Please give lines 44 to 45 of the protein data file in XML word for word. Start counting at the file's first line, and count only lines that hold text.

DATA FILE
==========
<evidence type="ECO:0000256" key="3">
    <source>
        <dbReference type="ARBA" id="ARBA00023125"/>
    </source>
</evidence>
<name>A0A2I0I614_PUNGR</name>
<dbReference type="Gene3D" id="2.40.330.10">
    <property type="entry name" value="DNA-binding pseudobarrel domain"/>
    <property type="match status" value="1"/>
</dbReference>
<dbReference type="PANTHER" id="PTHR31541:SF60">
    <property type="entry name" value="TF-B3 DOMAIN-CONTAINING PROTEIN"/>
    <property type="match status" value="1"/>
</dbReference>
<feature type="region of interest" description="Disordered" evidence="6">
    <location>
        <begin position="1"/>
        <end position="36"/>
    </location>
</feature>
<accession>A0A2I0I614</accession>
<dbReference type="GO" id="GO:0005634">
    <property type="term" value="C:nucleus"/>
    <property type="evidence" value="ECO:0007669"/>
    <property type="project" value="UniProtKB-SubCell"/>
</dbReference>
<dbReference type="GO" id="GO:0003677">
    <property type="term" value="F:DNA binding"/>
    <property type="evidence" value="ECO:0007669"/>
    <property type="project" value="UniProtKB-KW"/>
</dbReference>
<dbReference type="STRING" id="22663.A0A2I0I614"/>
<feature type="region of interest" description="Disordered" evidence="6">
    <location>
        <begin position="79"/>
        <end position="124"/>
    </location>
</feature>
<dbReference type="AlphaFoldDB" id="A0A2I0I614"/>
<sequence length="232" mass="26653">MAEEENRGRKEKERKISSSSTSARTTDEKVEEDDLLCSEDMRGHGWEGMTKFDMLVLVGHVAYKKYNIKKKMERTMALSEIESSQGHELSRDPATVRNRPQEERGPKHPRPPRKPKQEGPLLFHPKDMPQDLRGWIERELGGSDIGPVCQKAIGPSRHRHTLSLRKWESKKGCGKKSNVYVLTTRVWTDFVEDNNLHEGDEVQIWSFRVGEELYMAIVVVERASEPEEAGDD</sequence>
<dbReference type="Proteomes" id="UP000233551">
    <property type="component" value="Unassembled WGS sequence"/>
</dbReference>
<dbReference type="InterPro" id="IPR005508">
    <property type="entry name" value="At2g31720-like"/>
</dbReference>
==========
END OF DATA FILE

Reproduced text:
<dbReference type="InterPro" id="IPR005508">
    <property type="entry name" value="At2g31720-like"/>